Opened 8 years ago

Closed 8 years ago

#2697 closed enhancement (fixed)

Detect exit nodes running 'transparent' HTTP proxies

Reported by: rransom Owned by: mikeperry
Priority: Very High Milestone:
Component: Core Tor/Torflow Version:
Severity: Keywords: MikePerryIterationFires20110925
Cc: Actual Points: 1
Parent ID: Points: 1
Reviewer: Sponsor:

Description

One Tor exit node operator has stated that he intends to route Tor exit node traffic through a 'transparent' HTTP proxy, and that this HTTP proxy would censor non-HTTP traffic on port 80 (including SSL/TLS). The exit scanner should be improved to detect exit nodes that divert port 80 traffic through a censoring proxy so that they can be promptly marked with the BadExit flag.

Connecting to an SSL/TLS server running on port 80 should be enough to detect many of these hostile exit nodes, but we should eventually add more subtle/thorough detection methods (e.g. sending an HTTP request in which the Host HTTP header does not match the TCP address which the Tor exit node was told to connect to).

Child Tickets

Change History (11)

comment:1 Changed 8 years ago by mikeperry

Do we want to automatically BadExit all nodes running upstream transproxies? They can also be used for caching to try to improve performance, or may just be present at the upstream ISP. My old University used to run an upstream caching proxy...

We already do detect censorship of exploit info by AV systems. We can try to focus this by running an exit scanner specifically scraping computer security and exploit related search queries. That would probably get anyone running a dumb IDS censor like snort.

comment:2 Changed 8 years ago by mikeperry

Heh, I wonder if snort's IDS is dumb enough to block downloads of the snort signature files. Some rules are probably dumb enough to trip over themselves. We could also try fetching those through every exit, or ensure that "snort rule files" is one of the queries that can get randomly chosen by the scanners.

comment:3 in reply to:  1 ; Changed 8 years ago by rransom

Replying to mikeperry:

Do we want to automatically BadExit all nodes running upstream transproxies?

If we detect them, yes.

The techniques I described above will only detect proxies that are noticeably mangling user traffic.

We already do detect censorship of exploit info by AV systems. We can try to focus this by running an exit scanner specifically scraping computer security and exploit related search queries. That would probably get anyone running a dumb IDS censor like snort.

That sounds like a Good Thing to add to the exit scanner (if it's not there already), but I would also like to detect exit nodes that are (for example) accidentally censoring or redirecting traffic as a side effect of running an HTTP request logger and/or password sniffer.

comment:4 in reply to:  3 Changed 8 years ago by rransom

Replying to rransom:

Replying to mikeperry:

Do we want to automatically BadExit all nodes running upstream transproxies?

If we detect them, yes.

The techniques I described above will only detect proxies that are noticeably mangling user traffic.

More to the point: if those two techniques detect an upstream HTTP proxy, it's not transparent.

comment:5 Changed 8 years ago by tornewbie

I think he's not the one and only one going to do that ...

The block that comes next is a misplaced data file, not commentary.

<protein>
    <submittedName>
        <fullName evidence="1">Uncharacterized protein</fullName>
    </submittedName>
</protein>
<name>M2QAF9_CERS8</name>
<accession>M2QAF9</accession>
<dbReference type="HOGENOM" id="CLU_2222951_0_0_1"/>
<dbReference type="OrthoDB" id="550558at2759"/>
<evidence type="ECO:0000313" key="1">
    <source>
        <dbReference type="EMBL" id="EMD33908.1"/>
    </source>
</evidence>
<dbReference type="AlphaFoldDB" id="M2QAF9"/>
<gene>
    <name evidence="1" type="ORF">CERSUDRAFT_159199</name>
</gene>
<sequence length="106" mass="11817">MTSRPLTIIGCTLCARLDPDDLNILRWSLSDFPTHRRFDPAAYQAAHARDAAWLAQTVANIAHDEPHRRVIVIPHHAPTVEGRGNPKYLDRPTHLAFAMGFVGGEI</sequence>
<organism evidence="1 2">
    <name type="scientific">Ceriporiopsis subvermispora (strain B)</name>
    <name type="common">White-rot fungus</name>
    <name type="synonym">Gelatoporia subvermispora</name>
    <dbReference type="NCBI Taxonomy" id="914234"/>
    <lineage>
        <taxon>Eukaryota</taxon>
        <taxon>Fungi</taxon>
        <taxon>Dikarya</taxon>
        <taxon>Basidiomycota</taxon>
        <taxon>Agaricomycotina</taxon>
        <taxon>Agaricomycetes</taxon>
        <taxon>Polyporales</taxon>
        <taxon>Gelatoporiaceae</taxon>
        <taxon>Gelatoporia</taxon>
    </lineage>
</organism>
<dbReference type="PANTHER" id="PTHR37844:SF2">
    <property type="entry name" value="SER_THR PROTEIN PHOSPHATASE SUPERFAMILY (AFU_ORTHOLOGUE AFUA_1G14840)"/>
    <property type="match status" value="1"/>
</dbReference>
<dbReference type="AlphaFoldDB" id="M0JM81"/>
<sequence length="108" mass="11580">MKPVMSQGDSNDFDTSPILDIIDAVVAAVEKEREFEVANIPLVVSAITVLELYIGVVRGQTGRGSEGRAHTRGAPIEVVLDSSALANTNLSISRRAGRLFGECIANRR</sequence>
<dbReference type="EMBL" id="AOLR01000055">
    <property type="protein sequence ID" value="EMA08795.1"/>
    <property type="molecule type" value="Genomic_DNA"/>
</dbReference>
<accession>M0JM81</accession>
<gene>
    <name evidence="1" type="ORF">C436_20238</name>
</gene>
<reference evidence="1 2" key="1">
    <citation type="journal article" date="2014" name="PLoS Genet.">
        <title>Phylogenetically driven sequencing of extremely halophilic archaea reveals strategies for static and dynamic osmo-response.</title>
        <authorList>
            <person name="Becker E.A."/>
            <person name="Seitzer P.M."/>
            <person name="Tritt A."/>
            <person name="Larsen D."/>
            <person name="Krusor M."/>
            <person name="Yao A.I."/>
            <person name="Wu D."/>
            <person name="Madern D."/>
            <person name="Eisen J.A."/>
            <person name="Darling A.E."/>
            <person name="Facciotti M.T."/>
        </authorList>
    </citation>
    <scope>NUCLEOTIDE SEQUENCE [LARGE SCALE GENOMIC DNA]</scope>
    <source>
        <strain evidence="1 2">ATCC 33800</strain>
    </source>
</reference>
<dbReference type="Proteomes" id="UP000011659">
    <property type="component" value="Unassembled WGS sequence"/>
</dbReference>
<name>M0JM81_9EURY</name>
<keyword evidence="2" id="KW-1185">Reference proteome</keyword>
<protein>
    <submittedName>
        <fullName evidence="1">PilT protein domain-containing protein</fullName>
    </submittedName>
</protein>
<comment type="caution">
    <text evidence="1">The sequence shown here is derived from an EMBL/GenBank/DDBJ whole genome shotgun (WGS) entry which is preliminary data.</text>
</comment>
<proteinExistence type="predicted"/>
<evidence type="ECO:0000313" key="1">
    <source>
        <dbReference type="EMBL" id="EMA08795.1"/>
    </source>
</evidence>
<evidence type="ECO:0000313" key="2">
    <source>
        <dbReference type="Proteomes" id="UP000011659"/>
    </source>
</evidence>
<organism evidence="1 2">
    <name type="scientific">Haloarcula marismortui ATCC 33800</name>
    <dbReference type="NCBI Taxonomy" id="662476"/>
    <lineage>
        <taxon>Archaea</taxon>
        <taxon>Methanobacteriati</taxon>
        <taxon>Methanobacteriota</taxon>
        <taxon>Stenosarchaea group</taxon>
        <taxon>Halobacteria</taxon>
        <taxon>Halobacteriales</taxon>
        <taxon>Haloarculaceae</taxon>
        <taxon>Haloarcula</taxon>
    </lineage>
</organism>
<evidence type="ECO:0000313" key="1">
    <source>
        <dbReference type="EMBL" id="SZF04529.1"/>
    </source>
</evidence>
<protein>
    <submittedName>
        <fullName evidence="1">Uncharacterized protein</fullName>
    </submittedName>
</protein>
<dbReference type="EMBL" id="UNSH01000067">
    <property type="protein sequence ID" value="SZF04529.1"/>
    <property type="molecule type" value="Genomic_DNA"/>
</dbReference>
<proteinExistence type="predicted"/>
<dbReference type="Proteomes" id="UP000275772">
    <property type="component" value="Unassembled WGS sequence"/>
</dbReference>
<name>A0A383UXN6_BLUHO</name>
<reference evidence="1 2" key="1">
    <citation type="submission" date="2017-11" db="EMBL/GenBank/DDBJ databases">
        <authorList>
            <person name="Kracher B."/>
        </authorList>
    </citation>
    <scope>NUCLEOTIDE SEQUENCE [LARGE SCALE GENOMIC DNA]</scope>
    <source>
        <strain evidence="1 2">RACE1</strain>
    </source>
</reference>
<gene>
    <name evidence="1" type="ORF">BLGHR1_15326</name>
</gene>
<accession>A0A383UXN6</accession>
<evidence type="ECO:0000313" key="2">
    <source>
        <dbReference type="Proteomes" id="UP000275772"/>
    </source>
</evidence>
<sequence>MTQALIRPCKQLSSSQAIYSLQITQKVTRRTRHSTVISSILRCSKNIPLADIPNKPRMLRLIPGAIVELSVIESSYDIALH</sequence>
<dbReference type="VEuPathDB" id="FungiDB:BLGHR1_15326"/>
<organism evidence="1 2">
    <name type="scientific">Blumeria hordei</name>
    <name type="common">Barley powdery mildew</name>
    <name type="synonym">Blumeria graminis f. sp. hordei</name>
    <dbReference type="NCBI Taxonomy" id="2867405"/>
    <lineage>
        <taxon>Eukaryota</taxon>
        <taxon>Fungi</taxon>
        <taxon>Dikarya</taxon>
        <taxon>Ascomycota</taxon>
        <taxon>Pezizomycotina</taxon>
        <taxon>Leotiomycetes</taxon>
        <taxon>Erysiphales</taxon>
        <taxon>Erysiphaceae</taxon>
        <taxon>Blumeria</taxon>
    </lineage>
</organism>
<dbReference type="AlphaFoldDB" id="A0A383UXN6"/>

I've put all Amunet* family IP range ( 199.48.147.32/28 ) in my ExcludeExitNodes list since when I saw that different tor check pages ( at random and not always ) told me I was not using Tor and the IP was 199.48.147.44 ( over which no Amunet family node is running ).

comment:6 in reply to:  5 Changed 8 years ago by rransom

Replying to tornewbie:

I think he's not the one and only one going to do that ...

That's why I want the exit scanner to use at least a few HTTP proxy detection techniques.

I've put all Amunet* family IP range ( 199.48.147.32/28 ) in my ExcludeExitNodes list since when I saw that different tor check pages ( at random and not always ) told me I was not using Tor and the IP was 199.48.147.44 ( over which no Amunet family node is running ).

It sounds to me like the Amunet exit nodes are all running on a single computer with multiple IP addresses, and their operator didn't set OutboundBindAddress (or set it to the same value in multiple nodes' torrc files). What you describe is not necessarily a sign of an upstream HTTP proxy, and particularly not on a family of exit nodes that we know contains multiple Tor instances per physical computer.

Please be aware that using ExcludeExitNodes (especially if you exclude a significant set of high-bandwidth exits) can harm your anonymity.

comment:7 Changed 8 years ago by mikeperry

Points: 6

comment:8 Changed 8 years ago by mikeperry

Keywords: Bounty added

comment:9 Changed 8 years ago by ioerror

Mike - I think ooni-probe should be able to detect this case - can you describe what you'd like to see before you'd call it a positive hit?

comment:10 in reply to:  9 Changed 8 years ago by mikeperry

Replying to ioerror:

Mike - I think ooni-probe should be able to detect this case - can you describe what you'd like to see before you'd call it a positive hit?

See the description. rransom created this bug, talk to him if you feel the description is inadequate.

comment:11 Changed 8 years ago by mikeperry

Actual Points: 1
Keywords: MikePerryIterationFires20110925 added; Bounty removed
Points: 61
Resolution: fixed
Status: newclosed

Ok, this is fixed in origin/master. You can now specify:

./soat.py --ssl --target=ip:80

and it should scan the whole network with that IP.

See the soat readme for more details:
https://gitweb.torproject.org/torflow.git/blob/HEAD:/NetworkScanners/ExitAuthority/README.ExitScanning

Note: See TracTickets for help on using tickets.